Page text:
Apple files patents for touchscreen OLED technology currently in use on smartphones
It is well known that OLED technology is superior to both conventional LCD and even the recent Super LCD technology currently in use on every single single device that has a screen. Needless to say, Apple has also got its eye on this particular technology as well, and clearly intends to integrate with its line of touch-based electronic devices. But it appears that the Cupertino giant might have plans to use this technology against the competition: why else would the company being filing patents over touchscreen OLED technology which appear to be currently in use?
For a company that always claims to be on the bleeding edge of technology, Apple's line of consumer electronics products, especially its iPod, iPhone and iPads, have consistently been missing out on a certain display technology which is currently in use by some of its competitors. Yep, we are talking about that expensive display technology known as OLED, which supposedly offers much faster response times and better power efficiency as opposed to conventional LCD panels.
Needless to say, it is hardly surprising that Apple would attempt to discover ways in which it can integrate OLED technology into its products and one-up the competition while in the process of doing so. And as it turns out, Apple is indeed keen, or have at least expressed an interest in doing so. But as most people would have already known by now, whenever Apple is interested in any technological-related advances, it almost always means one thing. Fancy a look a some new patent applications?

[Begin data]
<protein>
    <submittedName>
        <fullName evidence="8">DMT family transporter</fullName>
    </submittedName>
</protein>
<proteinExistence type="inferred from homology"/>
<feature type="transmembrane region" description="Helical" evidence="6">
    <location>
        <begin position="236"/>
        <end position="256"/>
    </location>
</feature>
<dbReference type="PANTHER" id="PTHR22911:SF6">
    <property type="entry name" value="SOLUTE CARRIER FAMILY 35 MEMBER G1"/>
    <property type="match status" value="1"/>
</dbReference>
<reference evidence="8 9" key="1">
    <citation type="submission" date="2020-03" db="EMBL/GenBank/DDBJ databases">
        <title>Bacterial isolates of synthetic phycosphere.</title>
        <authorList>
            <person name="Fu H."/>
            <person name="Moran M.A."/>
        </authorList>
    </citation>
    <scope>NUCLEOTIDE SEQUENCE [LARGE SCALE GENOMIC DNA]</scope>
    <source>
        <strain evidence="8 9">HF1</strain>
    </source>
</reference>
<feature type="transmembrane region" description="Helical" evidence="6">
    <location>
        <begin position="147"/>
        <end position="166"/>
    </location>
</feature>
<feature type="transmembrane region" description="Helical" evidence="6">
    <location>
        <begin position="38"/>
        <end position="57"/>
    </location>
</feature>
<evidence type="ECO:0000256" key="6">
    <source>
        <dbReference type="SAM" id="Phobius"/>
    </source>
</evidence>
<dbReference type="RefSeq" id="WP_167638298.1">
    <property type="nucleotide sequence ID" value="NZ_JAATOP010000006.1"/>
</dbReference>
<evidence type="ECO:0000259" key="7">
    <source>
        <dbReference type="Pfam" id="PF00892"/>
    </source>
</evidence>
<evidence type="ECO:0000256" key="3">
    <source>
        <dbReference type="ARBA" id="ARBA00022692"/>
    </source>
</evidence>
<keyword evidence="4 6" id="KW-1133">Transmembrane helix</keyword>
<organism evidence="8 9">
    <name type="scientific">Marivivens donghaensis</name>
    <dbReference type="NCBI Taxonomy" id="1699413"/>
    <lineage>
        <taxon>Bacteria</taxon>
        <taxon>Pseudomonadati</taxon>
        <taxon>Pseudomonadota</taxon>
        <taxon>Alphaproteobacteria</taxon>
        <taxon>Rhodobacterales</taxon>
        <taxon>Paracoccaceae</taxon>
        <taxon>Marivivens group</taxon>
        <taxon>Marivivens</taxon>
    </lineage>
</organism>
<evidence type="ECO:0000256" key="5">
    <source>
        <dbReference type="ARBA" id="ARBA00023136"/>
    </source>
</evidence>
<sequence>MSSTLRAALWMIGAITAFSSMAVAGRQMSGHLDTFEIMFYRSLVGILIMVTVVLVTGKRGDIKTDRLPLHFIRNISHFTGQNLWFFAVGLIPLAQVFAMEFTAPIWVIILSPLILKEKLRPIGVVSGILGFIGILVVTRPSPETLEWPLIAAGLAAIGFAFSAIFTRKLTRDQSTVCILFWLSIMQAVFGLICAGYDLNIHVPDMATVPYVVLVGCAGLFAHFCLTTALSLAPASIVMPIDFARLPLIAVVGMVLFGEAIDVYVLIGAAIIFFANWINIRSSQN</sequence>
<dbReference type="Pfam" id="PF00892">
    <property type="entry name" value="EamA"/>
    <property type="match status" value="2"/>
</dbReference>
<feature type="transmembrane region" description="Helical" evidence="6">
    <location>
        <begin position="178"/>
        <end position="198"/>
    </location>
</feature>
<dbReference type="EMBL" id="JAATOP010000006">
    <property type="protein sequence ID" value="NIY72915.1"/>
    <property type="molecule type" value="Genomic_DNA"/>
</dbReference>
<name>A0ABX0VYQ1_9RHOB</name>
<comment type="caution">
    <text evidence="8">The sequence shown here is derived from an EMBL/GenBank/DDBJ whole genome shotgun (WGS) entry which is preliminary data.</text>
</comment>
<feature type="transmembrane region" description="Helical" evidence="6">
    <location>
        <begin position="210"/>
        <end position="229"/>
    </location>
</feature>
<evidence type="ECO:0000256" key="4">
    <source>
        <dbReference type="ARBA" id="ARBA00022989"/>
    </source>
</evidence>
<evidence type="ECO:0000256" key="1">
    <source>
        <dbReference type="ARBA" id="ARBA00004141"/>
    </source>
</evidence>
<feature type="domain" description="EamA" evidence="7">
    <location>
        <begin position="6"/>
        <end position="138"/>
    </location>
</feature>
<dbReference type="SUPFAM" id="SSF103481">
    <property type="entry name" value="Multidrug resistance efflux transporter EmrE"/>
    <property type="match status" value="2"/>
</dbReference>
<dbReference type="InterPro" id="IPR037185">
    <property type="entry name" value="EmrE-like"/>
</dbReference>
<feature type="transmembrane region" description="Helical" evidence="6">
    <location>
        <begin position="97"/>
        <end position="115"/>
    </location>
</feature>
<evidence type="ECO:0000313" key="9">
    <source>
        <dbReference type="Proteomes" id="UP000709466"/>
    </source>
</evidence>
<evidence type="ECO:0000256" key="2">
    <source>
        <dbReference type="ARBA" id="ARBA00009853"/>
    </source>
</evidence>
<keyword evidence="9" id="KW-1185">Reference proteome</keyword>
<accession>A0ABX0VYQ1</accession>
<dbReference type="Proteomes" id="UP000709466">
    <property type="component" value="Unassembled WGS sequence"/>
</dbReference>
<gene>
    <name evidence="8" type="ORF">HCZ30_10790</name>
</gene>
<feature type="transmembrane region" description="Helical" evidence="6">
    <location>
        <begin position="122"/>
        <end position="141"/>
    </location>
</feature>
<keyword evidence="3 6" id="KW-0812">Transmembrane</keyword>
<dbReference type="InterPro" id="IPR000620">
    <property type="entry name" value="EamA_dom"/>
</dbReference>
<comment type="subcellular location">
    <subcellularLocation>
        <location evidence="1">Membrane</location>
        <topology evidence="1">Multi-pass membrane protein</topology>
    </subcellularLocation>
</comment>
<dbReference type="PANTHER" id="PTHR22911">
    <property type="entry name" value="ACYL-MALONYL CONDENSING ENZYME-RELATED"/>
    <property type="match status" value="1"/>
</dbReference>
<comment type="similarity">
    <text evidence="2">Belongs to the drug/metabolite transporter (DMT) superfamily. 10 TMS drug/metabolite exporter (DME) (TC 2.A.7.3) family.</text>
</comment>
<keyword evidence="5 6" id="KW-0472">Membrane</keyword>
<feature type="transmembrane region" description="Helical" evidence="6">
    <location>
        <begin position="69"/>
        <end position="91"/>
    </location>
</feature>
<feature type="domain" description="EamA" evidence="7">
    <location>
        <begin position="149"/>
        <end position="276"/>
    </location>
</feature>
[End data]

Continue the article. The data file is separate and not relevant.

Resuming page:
A quick look at the patent applications reveal that Apple probably has an intention to implement OLED technology into a future release of consumer electronic devices. Indeed, the first diagram features a rather technical illustration of how an OLED panel might be able to fit into a device that makes use of touchscreen technology, along with the possibility of implementing the touchscreen-enabled OLED displays on devices such as mobile phones, media players and even a notebook. Also included in the second filling are descriptions regarding layouts for touch sensors, signal routing, other details.
Still, as informative as this may be, it fails to change the fact that Apple is probably one of the last entrants into the OLED game. More importantly, it appears that Apple might make use of these patents to attack competitors, simply because they cover extremely broad methods of implementing OLED display technology in a wide variety of devices. If one takes into consideration the fact that Apple has had no prior experience in working with OLED displays, it would make sense that it is not possible for them to come up with an entirely new method of implementing such displays so suddenly.
And needless to say, broad patents make for great offensive weapons in patent lawsuits, as it almost grantees that competitors would find themselves running afoul of Apple's 'patented methods'. But we can only wait and see if things will really turned out as speculated.
Source and images: Patently Apple